In facial recognition, the features and characteristics of a customer’s face are scanned and analyzed, creating a set of biometric data used to identify the customer and grant them access when they return. AI and machine learning are frequently used in the complex calculations necessary to create the initial scan and to match it each time the customer accesses their account.
In voice recognition, a customer provides a sample of their voice, which is then used to create a voiceprint for future verification. In a text dependent voice verification system, the customer is asked to repeat a particular sentence both at onboarding and for future authentication. In a text independent voice verification system, the customer can be identified from any words they say. The evolving sophistication of deep fakes, a type of fraud that mimics voices and their unique qualities, may also imply a greater need to use a second biometric modality in combination with voice.
Iris and Retina Recognition
Both iris and retina recognition use the eye’s physiological characteristics to identify a person. In iris scanning, a high-contrast photograph is taken of a person’s iris, revealing its unique patterns, which can be recognized by a scanner using invisible infrared light. The retina has a complex network of blood vessels that creates an exact and unique pattern, different in every person, and which retinal scanners “read “using a low-energy LED beam.
Hand Geometry Recognition
This biometric modality requires a person, typically an employee, to place their hand inside a reader that captures an image of the hand and creates a biometric template that can be used to identify the person.
Behavioral biometrics identifies users through their activity; this may include finding the patterns in how they use a mouse, make keystrokes, press a touchscreen, hold a phone, or move between screens on a computer. Behavioral recognition uses machine learning to establish norms and differentiate between a real customer and a bad actor.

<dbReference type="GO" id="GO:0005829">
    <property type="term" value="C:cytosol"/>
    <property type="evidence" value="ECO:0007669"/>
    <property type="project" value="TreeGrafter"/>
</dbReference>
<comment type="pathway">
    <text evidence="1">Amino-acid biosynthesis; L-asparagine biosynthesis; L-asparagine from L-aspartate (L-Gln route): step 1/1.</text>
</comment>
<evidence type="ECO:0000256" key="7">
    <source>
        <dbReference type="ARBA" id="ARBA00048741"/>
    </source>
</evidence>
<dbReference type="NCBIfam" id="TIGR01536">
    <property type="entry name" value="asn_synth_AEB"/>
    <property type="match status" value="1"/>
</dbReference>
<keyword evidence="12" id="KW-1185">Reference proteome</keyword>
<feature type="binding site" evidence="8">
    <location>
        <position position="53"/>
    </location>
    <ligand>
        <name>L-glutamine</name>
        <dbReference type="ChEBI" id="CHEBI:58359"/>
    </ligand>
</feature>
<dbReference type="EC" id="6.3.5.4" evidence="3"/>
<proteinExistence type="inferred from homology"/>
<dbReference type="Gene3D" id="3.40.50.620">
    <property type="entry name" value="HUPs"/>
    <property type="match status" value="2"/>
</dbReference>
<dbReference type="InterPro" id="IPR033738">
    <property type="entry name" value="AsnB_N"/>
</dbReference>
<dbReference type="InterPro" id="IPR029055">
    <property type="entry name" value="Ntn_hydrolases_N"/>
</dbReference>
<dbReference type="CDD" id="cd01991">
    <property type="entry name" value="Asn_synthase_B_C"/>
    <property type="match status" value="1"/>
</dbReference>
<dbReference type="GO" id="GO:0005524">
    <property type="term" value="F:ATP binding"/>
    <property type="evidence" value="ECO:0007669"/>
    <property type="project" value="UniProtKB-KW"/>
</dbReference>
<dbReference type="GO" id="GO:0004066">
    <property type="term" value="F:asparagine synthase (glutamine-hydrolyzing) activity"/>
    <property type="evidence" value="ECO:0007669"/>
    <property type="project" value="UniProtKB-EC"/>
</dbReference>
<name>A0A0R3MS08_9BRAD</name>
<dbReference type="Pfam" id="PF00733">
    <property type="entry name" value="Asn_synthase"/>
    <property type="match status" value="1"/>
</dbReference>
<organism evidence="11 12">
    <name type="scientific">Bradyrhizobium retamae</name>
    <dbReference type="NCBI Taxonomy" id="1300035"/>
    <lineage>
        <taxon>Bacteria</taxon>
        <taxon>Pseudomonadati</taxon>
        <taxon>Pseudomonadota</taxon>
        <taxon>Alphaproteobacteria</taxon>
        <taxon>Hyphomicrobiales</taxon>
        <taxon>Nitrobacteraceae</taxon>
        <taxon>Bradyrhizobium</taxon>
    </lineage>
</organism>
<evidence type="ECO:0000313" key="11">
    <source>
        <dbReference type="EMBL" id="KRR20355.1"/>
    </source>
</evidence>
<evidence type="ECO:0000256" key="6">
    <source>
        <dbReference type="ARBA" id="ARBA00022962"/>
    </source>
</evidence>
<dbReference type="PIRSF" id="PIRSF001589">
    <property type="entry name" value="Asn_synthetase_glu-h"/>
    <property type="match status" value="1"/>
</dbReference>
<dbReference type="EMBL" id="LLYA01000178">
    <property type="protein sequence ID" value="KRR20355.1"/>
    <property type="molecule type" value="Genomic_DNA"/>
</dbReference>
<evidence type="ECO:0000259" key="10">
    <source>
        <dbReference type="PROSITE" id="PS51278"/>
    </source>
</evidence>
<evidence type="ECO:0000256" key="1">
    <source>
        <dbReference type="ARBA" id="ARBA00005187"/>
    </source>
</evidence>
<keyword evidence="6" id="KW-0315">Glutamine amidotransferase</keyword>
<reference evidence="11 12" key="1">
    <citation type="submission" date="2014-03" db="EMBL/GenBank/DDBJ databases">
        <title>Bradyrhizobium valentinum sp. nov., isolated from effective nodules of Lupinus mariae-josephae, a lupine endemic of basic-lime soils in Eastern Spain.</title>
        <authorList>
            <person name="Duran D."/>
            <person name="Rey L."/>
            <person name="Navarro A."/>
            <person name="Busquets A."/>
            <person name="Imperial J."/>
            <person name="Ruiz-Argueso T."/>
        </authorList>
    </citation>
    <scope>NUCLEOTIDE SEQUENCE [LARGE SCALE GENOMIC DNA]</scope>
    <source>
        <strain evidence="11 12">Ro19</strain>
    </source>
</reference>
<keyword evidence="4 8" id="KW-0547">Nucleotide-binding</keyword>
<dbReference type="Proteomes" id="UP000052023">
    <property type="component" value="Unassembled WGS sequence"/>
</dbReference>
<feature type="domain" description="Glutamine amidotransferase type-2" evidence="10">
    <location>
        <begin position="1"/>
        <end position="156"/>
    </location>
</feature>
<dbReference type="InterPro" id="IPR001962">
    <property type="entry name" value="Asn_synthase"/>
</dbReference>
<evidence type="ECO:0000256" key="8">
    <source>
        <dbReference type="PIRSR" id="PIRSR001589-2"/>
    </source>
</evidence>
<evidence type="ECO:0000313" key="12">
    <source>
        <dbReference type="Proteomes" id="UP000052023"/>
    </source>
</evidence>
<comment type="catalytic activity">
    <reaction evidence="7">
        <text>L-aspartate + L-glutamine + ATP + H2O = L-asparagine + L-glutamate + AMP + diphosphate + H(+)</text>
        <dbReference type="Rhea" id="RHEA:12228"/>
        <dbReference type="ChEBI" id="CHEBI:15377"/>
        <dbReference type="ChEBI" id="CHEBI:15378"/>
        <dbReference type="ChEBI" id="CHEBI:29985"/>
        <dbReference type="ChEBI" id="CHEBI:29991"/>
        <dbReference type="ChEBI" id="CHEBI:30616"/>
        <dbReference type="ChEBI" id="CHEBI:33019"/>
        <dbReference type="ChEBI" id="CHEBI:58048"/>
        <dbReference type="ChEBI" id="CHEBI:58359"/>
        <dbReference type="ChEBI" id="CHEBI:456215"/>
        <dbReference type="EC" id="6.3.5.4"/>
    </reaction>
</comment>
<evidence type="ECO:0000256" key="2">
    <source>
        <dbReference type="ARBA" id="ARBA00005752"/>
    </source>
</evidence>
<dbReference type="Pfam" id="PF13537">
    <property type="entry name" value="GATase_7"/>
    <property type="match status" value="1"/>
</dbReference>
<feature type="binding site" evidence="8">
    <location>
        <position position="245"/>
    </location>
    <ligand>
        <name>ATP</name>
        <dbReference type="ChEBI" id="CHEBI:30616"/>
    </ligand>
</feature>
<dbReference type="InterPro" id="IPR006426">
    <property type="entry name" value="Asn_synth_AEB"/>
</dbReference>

Just as in the physical world, digital signature recognition identifies a person based on their handwritten signature. For online recognition, a person writes their signature on a pressure-sensitive digital pad or tablet, and a dynamic verification process captures the shape of the signature along with elements such as the pressure at each point, the speed of the signature, and the number and order of strokes.
In terms of practicality and ease of use by consumers and companies for digital onboarding and verification, the most common biometric modalities used are fingerprint recognition, voice recognition, face recognition, and behavioral recognition.
What Use Cases Can Benefit from Biometric Verification?
It’s critical for businesses that deal with the most confidential information – including banks, governmental agencies, and healthcare organizations – to embrace the added security that biometric modalities offer.
But as cybercriminals become increasingly sophisticated, almost any business that conducts transactions online can benefit from using biometrics. Three key activities where biometrics can provide an advantage are:
Whether it’s a customer buying online from their favorite small business or a client moving money between digital bank accounts, ensuring the safety of the transaction saves both the customer and the business the headaches (and losses) associated with fraudulent transactions. Biometrics provides an added level of reassurance that the buyer or client is who they claim to be, and that the transaction is genuine.
Protecting Customer Data
No matter how large or small a business is, its customer data is valuable – not just to the business and customer, but to cybercriminals who can steal it and multiply the problem by selling the details to other fraudsters. Implementing biometric factors for account access improves the security of customer data; decreased hackability, when compared to more traditional security measures like passwords and knowledge-based questions, is the biggest strength of any type of biometric verification.
Building Customer Trust